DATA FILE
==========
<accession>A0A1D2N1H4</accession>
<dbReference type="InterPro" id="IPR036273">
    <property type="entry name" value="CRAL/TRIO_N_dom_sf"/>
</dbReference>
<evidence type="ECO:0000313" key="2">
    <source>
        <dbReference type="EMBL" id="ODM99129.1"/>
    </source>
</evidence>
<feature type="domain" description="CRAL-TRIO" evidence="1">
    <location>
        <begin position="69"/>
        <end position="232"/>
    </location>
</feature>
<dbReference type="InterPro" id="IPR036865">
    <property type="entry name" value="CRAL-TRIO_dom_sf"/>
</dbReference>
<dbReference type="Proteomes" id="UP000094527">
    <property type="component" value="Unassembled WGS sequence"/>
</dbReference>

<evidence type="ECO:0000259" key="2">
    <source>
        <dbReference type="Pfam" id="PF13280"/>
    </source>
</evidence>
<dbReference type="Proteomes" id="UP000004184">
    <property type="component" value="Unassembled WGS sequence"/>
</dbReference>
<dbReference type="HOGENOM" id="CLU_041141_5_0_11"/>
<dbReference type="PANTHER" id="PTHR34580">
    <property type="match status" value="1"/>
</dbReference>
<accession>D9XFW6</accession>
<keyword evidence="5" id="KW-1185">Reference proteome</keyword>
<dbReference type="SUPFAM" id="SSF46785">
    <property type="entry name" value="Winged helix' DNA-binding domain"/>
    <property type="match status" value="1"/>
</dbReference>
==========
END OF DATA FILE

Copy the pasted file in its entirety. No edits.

<accession>A0A1D2N1H4</accession>
<dbReference type="InterPro" id="IPR036273">
    <property type="entry name" value="CRAL/TRIO_N_dom_sf"/>
</dbReference>
<evidence type="ECO:0000313" key="2">
    <source>
        <dbReference type="EMBL" id="ODM99129.1"/>
    </source>
</evidence>
<feature type="domain" description="CRAL-TRIO" evidence="1">
    <location>
        <begin position="69"/>
        <end position="232"/>
    </location>
</feature>
<dbReference type="InterPro" id="IPR036865">
    <property type="entry name" value="CRAL-TRIO_dom_sf"/>
</dbReference>
<dbReference type="Proteomes" id="UP000094527">
    <property type="component" value="Unassembled WGS sequence"/>
</dbReference>

<evidence type="ECO:0000259" key="2">
    <source>
        <dbReference type="Pfam" id="PF13280"/>
    </source>
</evidence>
<dbReference type="Proteomes" id="UP000004184">
    <property type="component" value="Unassembled WGS sequence"/>
</dbReference>
<dbReference type="HOGENOM" id="CLU_041141_5_0_11"/>
<dbReference type="PANTHER" id="PTHR34580">
    <property type="match status" value="1"/>
</dbReference>
<accession>D9XFW6</accession>
<keyword evidence="5" id="KW-1185">Reference proteome</keyword>
<dbReference type="SUPFAM" id="SSF46785">
    <property type="entry name" value="Winged helix' DNA-binding domain"/>
    <property type="match status" value="1"/>
</dbReference>